How I Got My Literary Agent: Lori M. Lee

“How I Got My Agent” is a recurring feature on the Guide to Literary Agents Blog, with this installment featuring Lori M. Lee, author of GATES OF THREAD AND STONE. These columns are great ways for you to learn how to find a literary agent. Some tales are of long roads and many setbacks, while others are of good luck and quick signings. GIVEAWAY: Lori is excited to give away a free copy of her novel to a random commenter. Comment within 2 weeks; winners must live in Canada/US to receive the book by mail. You can win a blog contest even if you’ve won before.
Author:
Publish date:

“How I Got My Agent” is a recurring feature on the Guide to Literary Agents Blog, with this installment featuring Lori M. Lee, author of GATES OF THREAD AND STONE. These columns are great ways for you to learn how to find a literary agent. Some tales are of long roads and many setbacks, while others are of good luck and quick signings. If you have a literary agent and would be interested in writing a short guest column for this GLA blog, e-mail me at literaryagent@fwmedia.com and we’ll talk specifics.

GIVEAWAY: Lori is excited to give away a free copy of her novel to a random commenter. Comment within 2 weeks; winners must live in Canada/US to receive the book by mail. You can win a blog contest even if you’ve won before. (UPDATE: jennhscott won.)

Screen shot 2014-09-27 at 12.44.52 AM
Screen shot 2014-09-27 at 12.44.00 AM

Lori M. Lee is the author of young adult fantasy GATES OF THREAD AND STONE
(purchase it on Amazon or IndieBound), which came out Aug. 2014 from Skyscape.
Lori has a borderline obsessive fascination with unicorns, is fond of talking in capslock,
and loves to write about magic, manipulation, and family. She lives in Wisconsin
with her husband, kids, and a friendly pitbull. Connect with her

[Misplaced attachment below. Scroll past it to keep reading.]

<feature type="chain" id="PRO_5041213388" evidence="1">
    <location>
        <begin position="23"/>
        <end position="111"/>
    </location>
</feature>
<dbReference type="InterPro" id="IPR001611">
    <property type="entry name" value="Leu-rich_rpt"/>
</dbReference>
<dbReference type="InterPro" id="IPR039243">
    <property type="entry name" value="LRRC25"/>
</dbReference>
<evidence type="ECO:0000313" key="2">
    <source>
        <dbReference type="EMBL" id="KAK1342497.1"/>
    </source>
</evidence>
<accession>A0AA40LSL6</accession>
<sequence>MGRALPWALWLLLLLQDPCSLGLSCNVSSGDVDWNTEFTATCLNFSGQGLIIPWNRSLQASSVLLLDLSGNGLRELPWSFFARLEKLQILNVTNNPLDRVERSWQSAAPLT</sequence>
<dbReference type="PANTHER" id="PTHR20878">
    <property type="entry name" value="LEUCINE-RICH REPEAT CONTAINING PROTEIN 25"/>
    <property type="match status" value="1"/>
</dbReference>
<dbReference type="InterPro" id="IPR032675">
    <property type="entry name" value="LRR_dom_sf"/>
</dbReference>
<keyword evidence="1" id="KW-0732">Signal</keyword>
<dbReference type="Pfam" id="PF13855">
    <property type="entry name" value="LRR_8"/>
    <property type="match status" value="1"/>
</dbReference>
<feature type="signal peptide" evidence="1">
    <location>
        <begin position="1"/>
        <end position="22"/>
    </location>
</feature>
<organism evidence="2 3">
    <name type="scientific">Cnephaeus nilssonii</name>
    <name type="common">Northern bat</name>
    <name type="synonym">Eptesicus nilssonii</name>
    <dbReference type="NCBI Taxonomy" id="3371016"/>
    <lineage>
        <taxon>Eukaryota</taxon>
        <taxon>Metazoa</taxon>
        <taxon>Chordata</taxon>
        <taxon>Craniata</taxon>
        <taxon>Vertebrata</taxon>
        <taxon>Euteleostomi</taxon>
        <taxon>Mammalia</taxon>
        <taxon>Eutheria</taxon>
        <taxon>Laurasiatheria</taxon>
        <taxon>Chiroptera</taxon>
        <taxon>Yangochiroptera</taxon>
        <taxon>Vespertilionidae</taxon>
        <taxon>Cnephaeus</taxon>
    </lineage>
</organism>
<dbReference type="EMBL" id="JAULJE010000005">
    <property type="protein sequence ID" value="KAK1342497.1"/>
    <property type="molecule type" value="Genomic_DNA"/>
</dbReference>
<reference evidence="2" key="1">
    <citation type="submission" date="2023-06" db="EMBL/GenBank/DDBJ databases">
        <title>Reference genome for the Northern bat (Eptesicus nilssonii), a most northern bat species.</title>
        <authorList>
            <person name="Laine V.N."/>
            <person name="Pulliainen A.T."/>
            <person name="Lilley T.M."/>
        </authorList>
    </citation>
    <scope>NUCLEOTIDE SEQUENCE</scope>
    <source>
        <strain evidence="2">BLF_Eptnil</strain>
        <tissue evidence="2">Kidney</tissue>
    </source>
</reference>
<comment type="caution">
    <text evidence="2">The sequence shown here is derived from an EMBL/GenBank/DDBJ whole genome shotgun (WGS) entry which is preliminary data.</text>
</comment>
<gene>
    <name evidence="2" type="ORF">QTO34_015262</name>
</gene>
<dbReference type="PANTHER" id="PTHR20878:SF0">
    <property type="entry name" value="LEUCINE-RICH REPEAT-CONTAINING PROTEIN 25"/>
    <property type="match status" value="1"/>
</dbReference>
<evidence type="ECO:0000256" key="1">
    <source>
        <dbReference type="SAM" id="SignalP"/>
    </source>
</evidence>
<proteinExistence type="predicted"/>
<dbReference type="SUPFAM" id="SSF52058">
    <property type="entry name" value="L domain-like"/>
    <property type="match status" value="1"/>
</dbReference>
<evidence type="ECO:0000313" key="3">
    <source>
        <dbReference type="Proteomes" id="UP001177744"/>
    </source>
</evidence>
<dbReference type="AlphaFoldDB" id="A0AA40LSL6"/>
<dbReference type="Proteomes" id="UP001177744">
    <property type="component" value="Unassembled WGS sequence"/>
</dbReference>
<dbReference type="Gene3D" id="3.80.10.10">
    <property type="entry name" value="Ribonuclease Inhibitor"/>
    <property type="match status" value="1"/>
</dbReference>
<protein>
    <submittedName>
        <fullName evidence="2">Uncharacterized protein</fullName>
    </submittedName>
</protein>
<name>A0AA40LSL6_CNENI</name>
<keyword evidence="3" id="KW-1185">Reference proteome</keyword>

on Twitter, Facebook or Pinterest.

Changing things up

I’d read somewhere that writing the query before writing the book would help focus the plot. Since both an overly complicated plot and, subsequently, a query that just never felt right (despite numerous attempts to rewrite it) had been problems with my previous manuscript, I decided to try it for my next project. To my surprise, the query came easily, and the one I ended up sending out to agents changed little from that first draft.

An unexpected referral

I was determined not to repeat the same mistake I’d made with my previous manuscript by querying too soon, so I took my time making sure my book was as polished as I could get it. I decided to enter a random drawing for a first chapter critique by an author whose books I enjoyed. I ended up winning the critique, so I sent her my first chapter hoping for some insight. She responded shortly after saying she had nothing to critique and could I please send my second chapter instead. Surprised but also tentatively optimistic, I sent my second chapter. Once again, she had no feedback but mentioned that she’d forwarded my chapters to her agent Suzie Townsend (of New Leaf Literary) and hoped I didn’t mind.

At that point, my brain short circuited, and I’m pretty sure my response was something like “!!!oifseks!!!” As it turned out, Suzie loved my pages and encouraged me to query her as soon as the manuscript was complete.

(Why writers who don't have a basic website are hurting their chances of success.)

The “Call”

About a month later, I’d done all I could for this manuscript and took the querying plunge. I emailed Suzie on a Friday night at 11:45 pm (b/c when I’m tired is when I’m feeling bravest). Thirty minutes later, she responded with: “YES PLEASE SEND!!!! Right now! :):)”

Ecstatic, I sent off my ms and put it from my mind. (And by that, I mean I obsessed over it day and night.) About a month later, I got a sheepish and apologetic email from Suzie saying she’d responded within days to receiving my manuscript and wondered why I hadn’t replied. She checked her email and found it never sent. But she still wanted to talk! And she included a couple pages of revisions notes for me to look over as well.